Favourite Songs of 2011

So many people are starting to base their listening on songs these days, such is the reduction in attention spans, the proliferation of YouTube browsing and the ease of compiling ones own playlists featuring the best stuff you want to hear. Separate to my Top 50 LPs of 2011 I’ve also put together a list of songs that caught my ears and became hard to shake. There were of course dozens of others that could be included here but this is a lucky dip of sorts into some of my favourite tunes of 2011 that might lead you further into the artist’s work if you havent checked them out yet…

In no particular order as they are all great…

Dick Diver – On The Bank

Those Darlins – Screw Get Loose

J. Mascis – Not Enough

Total Control – One More Tonight

Light Asylum – Dark Allies

The Strokes – Under Cover of Darkness

Iron & Wine – Tree By a River

Timber Timbre – Bad Ritual

Little Dragon – Ritual Union

Wilco – I Might

Two Tears – Eat People

The Pains of Being Pure At Heart – Belong

Iowa – Complete Control

The Laurels – Black Cathedral

The Adults – Nothing To Lose

Austra – Lose It

Atlas Sound – Te Amo

Twerps – Dreamin

Royal Headache – Really In Love

Melodie Nelson – Waiting

Black Lips – Spidey’s Curse

Crystal Stilts – Shake The Shackles

Jamie XX – Far Nearer

The Felice Brothers – Ponzi

The Paper Scissors – Lung Sum

Robag Wruhme – Thora Vukk

Wavves – I Wanna Meet Dave Grohl

Wild Flag – Romance

Leader Cheetah – Crawling Up A Landslide

ALBUM REVIEW: Those Darlins | Screws Get Loose

written by Chris Familton

Recent visitors to these shores, Those Darlins impressed with their loose and rollicking live shows and they’ve followed it up with a great sophomore album in Screws Get Loose. This time round they’ve found a better balance between tongue in cheek lyrics, rocking guitars and their blend of garage rock and country music – barn rock?

The album opens with two downright brilliant songs in the title track and Be Your Bro. The former has a head bopping feel until the harmonies hit in the chorus and it soars into one of those classic songs you’ve never heard. It even includes a delightfully wonky guitar solo that sounds like its designed to intentionally sabotage the sweet melodies but instead it enhances them even more.  Be Your Bro is a great example of the band’s irreverent side with lines like “I just wanna run and play in the dirt with you but you just wanna stick it in” in the tangled tale of lusting after friends.

If you are looking for touchstones then you can’t go past Black Lips, The Primitives and Loretta Lynn. Their sound is certainly derivative but they do it so well, both lyrically and musically. They don’t restrict themselves to churning out short blasts of garage rock either. When they tear through two and half minutes of Hives and then take a left turn into droning psychedelia with Mystic Mind it is infectious and explorative stuff and it shows they aren’t one-trick ponies.

With a healthy fixation on the seedier side of relationships Those Darlins aren’t afraid to also sing a genuine love song in the form of the swooning and devotional Boy. Live they are a much messier and chaotic proposition so this album is the perfect medium to hear the songs and the great guitar playing that peppers an album that is catchy as hell and begs for repeated listens.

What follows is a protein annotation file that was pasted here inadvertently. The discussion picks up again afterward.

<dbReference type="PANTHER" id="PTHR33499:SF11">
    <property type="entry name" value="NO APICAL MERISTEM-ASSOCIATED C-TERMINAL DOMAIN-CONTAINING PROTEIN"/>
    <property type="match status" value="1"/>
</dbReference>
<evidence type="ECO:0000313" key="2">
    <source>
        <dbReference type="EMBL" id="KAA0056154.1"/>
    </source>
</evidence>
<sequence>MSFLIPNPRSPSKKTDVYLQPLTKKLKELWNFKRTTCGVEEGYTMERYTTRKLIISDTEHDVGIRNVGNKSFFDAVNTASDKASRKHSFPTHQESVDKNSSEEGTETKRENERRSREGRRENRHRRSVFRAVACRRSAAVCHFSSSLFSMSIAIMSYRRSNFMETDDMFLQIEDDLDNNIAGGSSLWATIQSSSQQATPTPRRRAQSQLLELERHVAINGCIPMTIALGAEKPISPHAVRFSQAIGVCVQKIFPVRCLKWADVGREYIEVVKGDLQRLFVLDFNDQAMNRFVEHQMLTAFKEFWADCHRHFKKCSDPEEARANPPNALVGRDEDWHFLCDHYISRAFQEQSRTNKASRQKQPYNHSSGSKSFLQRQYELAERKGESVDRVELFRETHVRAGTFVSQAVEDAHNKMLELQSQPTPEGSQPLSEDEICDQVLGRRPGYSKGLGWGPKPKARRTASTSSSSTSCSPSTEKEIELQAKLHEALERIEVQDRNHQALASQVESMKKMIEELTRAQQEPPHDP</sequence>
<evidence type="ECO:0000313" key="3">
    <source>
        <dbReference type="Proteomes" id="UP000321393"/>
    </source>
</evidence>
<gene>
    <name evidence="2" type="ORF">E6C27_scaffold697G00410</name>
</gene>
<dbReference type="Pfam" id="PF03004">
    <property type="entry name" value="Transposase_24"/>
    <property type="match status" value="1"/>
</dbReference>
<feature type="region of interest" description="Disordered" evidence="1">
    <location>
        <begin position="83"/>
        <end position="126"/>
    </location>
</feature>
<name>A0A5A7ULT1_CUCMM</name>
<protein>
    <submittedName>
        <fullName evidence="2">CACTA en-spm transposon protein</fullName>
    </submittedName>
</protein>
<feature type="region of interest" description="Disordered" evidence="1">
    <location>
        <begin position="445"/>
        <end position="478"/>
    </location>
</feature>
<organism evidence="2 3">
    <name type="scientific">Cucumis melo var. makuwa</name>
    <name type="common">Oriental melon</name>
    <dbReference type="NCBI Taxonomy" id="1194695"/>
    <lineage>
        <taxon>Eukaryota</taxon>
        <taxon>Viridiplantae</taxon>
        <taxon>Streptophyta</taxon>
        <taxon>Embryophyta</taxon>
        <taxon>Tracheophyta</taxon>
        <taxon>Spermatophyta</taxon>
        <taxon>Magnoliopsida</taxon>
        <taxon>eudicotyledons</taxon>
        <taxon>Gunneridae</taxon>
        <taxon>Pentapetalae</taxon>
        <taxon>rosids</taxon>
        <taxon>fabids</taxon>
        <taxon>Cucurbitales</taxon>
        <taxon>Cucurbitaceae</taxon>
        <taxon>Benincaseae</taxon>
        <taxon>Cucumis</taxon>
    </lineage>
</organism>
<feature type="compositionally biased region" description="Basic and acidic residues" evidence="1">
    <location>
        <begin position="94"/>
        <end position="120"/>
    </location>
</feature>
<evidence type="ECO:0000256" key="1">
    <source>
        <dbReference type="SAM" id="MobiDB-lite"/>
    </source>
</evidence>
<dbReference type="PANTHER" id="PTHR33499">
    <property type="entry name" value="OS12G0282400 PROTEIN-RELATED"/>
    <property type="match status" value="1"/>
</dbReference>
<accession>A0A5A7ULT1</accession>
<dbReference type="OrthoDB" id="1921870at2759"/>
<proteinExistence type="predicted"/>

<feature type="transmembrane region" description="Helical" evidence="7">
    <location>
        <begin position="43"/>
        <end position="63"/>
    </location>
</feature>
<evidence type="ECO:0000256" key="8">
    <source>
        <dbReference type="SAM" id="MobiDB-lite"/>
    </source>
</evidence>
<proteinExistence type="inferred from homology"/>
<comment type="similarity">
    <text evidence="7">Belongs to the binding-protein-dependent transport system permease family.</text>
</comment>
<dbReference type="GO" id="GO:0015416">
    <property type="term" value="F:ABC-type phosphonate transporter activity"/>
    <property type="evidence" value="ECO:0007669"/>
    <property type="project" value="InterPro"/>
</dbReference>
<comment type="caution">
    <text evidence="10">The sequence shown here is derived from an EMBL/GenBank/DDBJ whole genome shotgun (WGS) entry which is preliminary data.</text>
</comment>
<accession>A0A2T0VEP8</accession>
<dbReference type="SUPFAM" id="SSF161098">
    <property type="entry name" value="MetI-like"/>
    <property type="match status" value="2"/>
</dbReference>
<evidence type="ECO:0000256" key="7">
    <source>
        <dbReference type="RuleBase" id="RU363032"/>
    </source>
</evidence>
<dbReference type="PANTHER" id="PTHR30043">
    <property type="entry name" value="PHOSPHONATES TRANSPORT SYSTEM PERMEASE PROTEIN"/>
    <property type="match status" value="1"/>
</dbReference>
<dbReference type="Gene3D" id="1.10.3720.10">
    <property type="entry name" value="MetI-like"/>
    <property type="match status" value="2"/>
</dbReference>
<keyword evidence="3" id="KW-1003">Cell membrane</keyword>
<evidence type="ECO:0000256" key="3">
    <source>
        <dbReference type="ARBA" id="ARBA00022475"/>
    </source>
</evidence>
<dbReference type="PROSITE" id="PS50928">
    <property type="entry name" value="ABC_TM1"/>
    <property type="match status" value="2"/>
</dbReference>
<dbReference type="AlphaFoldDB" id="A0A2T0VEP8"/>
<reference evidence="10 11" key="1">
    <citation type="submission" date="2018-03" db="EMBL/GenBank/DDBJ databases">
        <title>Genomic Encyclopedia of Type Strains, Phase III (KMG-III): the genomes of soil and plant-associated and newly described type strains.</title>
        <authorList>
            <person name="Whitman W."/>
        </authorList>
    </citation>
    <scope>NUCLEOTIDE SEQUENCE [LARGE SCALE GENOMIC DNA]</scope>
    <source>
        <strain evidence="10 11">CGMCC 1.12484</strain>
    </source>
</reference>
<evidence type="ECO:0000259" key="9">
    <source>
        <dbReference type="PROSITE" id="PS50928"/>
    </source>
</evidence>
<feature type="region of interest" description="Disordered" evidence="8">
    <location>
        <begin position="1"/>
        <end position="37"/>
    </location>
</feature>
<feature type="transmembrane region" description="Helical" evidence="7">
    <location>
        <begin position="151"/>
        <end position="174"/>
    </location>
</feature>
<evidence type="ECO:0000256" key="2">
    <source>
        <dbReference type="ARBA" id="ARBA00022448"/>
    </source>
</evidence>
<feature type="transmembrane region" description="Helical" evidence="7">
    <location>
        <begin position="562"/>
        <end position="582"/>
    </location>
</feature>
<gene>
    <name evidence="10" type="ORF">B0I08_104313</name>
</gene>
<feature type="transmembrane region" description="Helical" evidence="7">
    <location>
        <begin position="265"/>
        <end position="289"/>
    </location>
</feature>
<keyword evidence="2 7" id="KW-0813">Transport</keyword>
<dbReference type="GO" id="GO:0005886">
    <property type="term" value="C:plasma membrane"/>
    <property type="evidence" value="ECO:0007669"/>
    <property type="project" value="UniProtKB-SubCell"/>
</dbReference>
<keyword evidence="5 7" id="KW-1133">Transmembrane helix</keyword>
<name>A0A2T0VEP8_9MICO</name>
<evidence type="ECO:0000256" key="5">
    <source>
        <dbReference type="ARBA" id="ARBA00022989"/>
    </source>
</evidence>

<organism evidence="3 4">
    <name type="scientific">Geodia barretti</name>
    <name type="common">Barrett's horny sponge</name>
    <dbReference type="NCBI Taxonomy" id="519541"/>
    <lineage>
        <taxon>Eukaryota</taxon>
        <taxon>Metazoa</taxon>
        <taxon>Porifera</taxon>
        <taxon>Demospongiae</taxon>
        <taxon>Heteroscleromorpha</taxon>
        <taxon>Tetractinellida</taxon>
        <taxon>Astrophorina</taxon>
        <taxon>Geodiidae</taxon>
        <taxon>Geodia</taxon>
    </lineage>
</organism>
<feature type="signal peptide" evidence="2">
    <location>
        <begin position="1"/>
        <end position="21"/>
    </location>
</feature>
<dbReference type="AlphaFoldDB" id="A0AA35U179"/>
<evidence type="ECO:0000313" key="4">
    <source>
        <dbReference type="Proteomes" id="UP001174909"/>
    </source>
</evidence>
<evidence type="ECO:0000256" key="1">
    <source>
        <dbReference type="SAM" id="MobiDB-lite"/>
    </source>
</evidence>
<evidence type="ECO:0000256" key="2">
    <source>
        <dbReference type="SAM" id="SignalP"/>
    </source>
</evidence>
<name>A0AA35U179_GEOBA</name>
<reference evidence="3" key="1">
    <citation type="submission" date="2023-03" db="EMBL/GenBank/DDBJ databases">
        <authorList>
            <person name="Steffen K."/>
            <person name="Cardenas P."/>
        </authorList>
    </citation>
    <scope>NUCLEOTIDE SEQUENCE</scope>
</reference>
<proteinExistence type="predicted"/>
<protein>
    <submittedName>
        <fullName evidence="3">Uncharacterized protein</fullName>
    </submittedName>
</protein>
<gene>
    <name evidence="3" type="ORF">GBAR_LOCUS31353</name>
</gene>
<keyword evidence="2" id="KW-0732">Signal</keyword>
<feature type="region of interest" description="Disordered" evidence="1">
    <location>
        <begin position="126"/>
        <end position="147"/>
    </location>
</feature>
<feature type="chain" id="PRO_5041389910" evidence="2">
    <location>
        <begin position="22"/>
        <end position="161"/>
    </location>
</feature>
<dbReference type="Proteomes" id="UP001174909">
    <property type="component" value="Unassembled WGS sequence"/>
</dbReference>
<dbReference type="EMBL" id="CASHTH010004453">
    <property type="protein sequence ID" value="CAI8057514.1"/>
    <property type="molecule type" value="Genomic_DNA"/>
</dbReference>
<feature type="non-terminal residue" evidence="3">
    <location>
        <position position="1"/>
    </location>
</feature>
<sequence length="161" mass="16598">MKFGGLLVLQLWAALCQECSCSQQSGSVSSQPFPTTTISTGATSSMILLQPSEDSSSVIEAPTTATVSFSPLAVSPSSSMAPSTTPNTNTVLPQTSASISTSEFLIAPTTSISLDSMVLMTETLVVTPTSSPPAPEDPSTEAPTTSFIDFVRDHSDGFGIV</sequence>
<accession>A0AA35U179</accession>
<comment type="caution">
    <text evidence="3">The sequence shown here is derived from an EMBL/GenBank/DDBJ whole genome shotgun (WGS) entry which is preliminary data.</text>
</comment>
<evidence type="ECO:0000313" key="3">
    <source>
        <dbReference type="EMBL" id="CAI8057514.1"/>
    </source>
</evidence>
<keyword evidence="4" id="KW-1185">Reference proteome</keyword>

this review first appeared in Drum Media


LIVE REVIEW: Those Darlins @ Annandale Hotel, Sydney 16/12/10

written by Chris Familton

A virtually empty Annandale greeted Melbourne’s Puta Madre Brothers meaning the latecomers missed out on a pretty interesting and unique trio. All seated, all playing kick drums and cymbals and all playing guitars – the three military uniform clad musicians cut a striking image on stage and their music was a mad mix of rock n roll, mariachi and country stomp. There was comedy at work too which lent an air of novelty act to their set but not enough to detract from the rollicking music.

Jeff the brotherhood took the opportunity of a small crowd to tease us with threats that they would play a cerebral set rather than a heavy rock set and thankfully they settled for the latter once the punters shuffled forward to the stage. Dialing up a weird mix of stoner rock, indie pop and grunge they hit their guitar pedals and pummeled the drum skins with a mix of wild abandon and precision. The highlight of their all too brief set was Bone Jamm with its surf pop melodies and heady guitar rush and jangle.

Those Darlins cut a path that swings from country to garage rock and everywhere in between. The good news is that they didn’t settle too deeply into either extreme, instead mixing things up with femme strut and swagger and a healthy dose of part attitude. They swapped guitars and basses throughout the set while drummer Linwood Regensburg locked down the shuffling beats and between song banter and they showed they are a well drilled and tight band. The songs came thick and fast with solo and group vocals sounding like a cross between a country hay dance and the glam garage rock of The Runaways.

With a half full venue Those Darlins did a damn good job at getting the crowd involved and though their songs did blur together at times – not helped by a harsh and vocally quiet sound mix – they showed enough across their whole set to justify the buzz that surrounded them before their Australian tour. They finished their main set with a great cover of Johnny Kidd’s Shakin’ All Over which shifted the emphasis from Elvis innuendo to a more sultry, yet still rocking mood. It was a good example of how rock, punk and country can work together without conjuring up the dreaded crossover tag.

this review first appeared in Drum Media